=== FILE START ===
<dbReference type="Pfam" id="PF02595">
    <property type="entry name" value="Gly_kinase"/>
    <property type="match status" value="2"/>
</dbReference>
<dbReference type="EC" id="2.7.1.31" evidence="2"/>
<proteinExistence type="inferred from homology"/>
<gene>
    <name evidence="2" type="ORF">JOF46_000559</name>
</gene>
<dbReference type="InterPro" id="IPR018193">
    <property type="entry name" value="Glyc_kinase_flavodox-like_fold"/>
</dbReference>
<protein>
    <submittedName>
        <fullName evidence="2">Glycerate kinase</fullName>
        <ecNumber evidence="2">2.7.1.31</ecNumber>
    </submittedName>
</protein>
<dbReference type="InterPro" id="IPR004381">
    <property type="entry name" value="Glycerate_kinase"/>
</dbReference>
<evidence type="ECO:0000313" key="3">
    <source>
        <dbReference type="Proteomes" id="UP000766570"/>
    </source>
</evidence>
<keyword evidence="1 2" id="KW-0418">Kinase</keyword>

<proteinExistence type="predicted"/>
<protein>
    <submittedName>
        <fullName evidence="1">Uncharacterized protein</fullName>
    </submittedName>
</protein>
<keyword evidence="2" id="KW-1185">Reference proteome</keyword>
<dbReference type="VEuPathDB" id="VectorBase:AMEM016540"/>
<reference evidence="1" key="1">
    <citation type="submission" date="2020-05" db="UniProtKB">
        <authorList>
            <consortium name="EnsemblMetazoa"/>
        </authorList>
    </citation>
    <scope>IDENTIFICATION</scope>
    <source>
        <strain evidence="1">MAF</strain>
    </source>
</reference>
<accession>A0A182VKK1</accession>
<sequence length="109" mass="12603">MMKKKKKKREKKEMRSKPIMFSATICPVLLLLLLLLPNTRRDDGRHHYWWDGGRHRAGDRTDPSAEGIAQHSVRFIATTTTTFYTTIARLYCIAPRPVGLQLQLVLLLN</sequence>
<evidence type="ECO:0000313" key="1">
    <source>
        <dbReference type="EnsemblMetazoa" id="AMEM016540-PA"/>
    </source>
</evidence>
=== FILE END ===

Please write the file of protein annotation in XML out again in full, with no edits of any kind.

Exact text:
<dbReference type="Pfam" id="PF02595">
    <property type="entry name" value="Gly_kinase"/>
    <property type="match status" value="2"/>
</dbReference>
<dbReference type="EC" id="2.7.1.31" evidence="2"/>
<proteinExistence type="inferred from homology"/>
<gene>
    <name evidence="2" type="ORF">JOF46_000559</name>
</gene>
<dbReference type="InterPro" id="IPR018193">
    <property type="entry name" value="Glyc_kinase_flavodox-like_fold"/>
</dbReference>
<protein>
    <submittedName>
        <fullName evidence="2">Glycerate kinase</fullName>
        <ecNumber evidence="2">2.7.1.31</ecNumber>
    </submittedName>
</protein>
<dbReference type="InterPro" id="IPR004381">
    <property type="entry name" value="Glycerate_kinase"/>
</dbReference>
<evidence type="ECO:0000313" key="3">
    <source>
        <dbReference type="Proteomes" id="UP000766570"/>
    </source>
</evidence>
<keyword evidence="1 2" id="KW-0418">Kinase</keyword>

<proteinExistence type="predicted"/>
<protein>
    <submittedName>
        <fullName evidence="1">Uncharacterized protein</fullName>
    </submittedName>
</protein>
<keyword evidence="2" id="KW-1185">Reference proteome</keyword>
<dbReference type="VEuPathDB" id="VectorBase:AMEM016540"/>
<reference evidence="1" key="1">
    <citation type="submission" date="2020-05" db="UniProtKB">
        <authorList>
            <consortium name="EnsemblMetazoa"/>
        </authorList>
    </citation>
    <scope>IDENTIFICATION</scope>
    <source>
        <strain evidence="1">MAF</strain>
    </source>
</reference>
<accession>A0A182VKK1</accession>
<sequence length="109" mass="12603">MMKKKKKKREKKEMRSKPIMFSATICPVLLLLLLLLPNTRRDDGRHHYWWDGGRHRAGDRTDPSAEGIAQHSVRFIATTTTTFYTTIARLYCIAPRPVGLQLQLVLLLN</sequence>
<evidence type="ECO:0000313" key="1">
    <source>
        <dbReference type="EnsemblMetazoa" id="AMEM016540-PA"/>
    </source>
</evidence>